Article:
Yes. Here are some of the most important lessons to be learned from the history of the international auxiliary language (IAL) movement.
Pandunia is not meant to replace English or any other languages. People have ability to speak several languages and they speak every language for a different reason. Some people speak one language at home, another at work and yet another on international travels. We can imagine a world where English and all other languages will continue to be spoken, and where also Pandunia is spoken.
In a way, English will never be replaced. Those who speak it today will speak it tomorrow. But new generations will grow and they will choose which language(s) they want to speak with each other. So it will be another world with another world language. Maybe it will be English, or maybe a new kind of English or maybe something else. The landscape of languages changes in a natural process. Different languages were spoken in the past and different languages will be spoken in the future.
You are free to speak Pandunia, English and any other language that your heart desires.
Different structures were considered and tested during the development of Pandunia. The main choice was between an agglutinating and an isolating structure.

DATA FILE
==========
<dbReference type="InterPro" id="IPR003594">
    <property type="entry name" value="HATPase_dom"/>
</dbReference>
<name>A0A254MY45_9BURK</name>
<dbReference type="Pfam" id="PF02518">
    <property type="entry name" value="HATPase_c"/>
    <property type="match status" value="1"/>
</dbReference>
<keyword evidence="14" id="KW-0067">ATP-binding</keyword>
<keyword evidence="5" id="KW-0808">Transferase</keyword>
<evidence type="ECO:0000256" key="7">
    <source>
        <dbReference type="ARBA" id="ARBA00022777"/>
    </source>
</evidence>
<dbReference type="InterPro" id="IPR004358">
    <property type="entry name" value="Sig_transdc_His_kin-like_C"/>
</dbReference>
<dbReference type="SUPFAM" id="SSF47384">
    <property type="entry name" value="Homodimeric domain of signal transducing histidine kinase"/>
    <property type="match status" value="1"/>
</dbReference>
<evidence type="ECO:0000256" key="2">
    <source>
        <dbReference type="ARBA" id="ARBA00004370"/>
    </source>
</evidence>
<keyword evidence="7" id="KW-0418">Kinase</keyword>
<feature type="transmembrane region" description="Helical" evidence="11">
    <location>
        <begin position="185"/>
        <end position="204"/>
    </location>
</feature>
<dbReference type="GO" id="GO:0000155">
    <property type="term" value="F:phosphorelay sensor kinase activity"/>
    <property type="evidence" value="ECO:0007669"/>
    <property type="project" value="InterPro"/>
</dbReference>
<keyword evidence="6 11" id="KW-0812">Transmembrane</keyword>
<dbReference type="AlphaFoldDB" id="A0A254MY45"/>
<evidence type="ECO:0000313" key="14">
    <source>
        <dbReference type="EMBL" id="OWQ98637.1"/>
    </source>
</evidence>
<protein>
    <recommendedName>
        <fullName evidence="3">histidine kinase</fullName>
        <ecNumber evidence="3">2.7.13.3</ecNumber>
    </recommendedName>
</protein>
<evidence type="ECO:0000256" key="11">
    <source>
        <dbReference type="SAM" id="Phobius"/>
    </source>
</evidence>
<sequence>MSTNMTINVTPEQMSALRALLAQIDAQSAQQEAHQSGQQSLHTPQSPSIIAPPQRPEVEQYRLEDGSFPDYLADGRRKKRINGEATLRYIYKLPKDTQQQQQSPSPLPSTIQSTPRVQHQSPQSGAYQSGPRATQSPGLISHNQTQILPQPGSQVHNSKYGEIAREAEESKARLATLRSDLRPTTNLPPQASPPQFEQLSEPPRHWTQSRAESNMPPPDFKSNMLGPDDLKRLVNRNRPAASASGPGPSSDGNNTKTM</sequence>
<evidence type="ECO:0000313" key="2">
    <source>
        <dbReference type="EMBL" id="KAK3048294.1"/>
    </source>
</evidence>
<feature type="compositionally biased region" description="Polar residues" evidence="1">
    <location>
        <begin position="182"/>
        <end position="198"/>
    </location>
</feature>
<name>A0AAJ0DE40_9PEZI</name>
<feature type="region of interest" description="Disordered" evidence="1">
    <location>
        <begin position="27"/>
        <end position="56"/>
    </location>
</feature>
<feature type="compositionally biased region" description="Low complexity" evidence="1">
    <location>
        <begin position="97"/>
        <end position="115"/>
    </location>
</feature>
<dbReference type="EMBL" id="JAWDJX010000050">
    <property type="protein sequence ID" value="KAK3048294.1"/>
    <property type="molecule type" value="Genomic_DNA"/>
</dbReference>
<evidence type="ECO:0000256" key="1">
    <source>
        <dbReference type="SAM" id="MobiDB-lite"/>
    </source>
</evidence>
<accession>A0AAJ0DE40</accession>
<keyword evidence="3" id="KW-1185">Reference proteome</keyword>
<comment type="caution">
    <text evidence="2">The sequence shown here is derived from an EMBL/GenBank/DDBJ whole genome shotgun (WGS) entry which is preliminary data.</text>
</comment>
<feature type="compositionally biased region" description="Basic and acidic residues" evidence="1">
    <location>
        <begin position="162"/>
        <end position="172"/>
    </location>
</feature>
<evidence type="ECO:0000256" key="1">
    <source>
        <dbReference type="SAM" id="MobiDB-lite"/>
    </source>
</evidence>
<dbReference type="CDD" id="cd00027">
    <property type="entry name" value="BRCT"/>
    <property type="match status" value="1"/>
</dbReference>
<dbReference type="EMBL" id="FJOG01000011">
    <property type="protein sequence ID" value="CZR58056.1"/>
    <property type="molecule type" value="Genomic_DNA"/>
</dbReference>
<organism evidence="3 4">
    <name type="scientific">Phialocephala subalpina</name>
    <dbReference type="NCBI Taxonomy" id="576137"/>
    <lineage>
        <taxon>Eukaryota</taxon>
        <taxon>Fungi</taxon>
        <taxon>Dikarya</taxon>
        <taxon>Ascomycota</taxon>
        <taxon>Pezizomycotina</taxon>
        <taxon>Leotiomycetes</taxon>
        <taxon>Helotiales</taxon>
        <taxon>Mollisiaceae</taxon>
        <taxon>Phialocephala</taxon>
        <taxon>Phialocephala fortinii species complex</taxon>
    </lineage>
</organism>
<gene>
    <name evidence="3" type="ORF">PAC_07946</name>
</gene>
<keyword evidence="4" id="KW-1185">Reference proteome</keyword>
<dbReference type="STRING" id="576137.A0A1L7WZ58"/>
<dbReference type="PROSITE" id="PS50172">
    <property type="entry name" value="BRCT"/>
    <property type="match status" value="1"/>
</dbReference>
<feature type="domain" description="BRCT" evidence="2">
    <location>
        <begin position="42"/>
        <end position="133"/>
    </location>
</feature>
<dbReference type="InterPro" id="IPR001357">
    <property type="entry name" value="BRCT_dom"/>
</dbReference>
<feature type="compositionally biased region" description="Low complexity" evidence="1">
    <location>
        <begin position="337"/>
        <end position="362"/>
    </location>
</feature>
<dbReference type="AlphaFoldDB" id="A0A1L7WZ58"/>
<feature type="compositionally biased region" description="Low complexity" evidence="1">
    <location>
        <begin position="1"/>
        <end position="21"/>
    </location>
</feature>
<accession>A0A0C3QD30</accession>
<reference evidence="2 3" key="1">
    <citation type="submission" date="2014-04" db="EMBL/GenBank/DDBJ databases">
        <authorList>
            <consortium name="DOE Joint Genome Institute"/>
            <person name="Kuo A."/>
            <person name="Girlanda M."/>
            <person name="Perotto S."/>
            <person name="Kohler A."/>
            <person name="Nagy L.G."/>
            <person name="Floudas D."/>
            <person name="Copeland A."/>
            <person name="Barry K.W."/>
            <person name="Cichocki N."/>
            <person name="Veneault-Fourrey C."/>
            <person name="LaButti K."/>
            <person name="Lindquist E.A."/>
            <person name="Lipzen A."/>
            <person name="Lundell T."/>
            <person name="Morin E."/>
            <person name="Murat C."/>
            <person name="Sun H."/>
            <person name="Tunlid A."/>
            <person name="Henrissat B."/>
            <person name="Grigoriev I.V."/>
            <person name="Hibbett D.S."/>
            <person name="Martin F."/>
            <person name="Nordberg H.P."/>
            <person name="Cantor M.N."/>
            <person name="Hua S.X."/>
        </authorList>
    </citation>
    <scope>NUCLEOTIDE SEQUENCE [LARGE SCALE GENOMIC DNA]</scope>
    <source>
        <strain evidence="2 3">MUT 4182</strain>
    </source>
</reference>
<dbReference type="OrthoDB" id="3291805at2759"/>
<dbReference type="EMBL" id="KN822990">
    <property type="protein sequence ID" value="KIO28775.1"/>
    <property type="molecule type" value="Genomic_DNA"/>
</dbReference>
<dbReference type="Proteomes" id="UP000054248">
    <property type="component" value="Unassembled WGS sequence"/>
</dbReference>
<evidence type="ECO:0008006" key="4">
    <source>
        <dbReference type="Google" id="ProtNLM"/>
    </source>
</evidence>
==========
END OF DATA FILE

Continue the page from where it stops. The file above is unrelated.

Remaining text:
Pandunia is an isolating language. It uses separate words to express things like person, number, mood, tense and aspect, which are typically expressed with inflection in agglutinating languages.
To demonstrate the difference, let's compare the same sentence in Esperanto (an agglutinating language) and Pandunia. Parts of word are separated with the bar sign.
Esperanto: Mi pov|as vid|i du bel|a|j|n okul|o|j|n nun. Pandunia: mi ken vide du sundar yen nun. I can see two beautiful eyes now.
Pandunia follows the phonetic principle. One letter represents exactly one sound, and one sound is written with exactly one letter.
Traditionally there isn't any dedicated letter for /ʃ/ in the Latin alphabet. This sound is frequently written by the letter combination SH in English. Other languages use different letters and letter combinations such as CH in French, SCH in German, SJ in Swedish, SZ in Polish, Š in Czech and Ş in Turkish.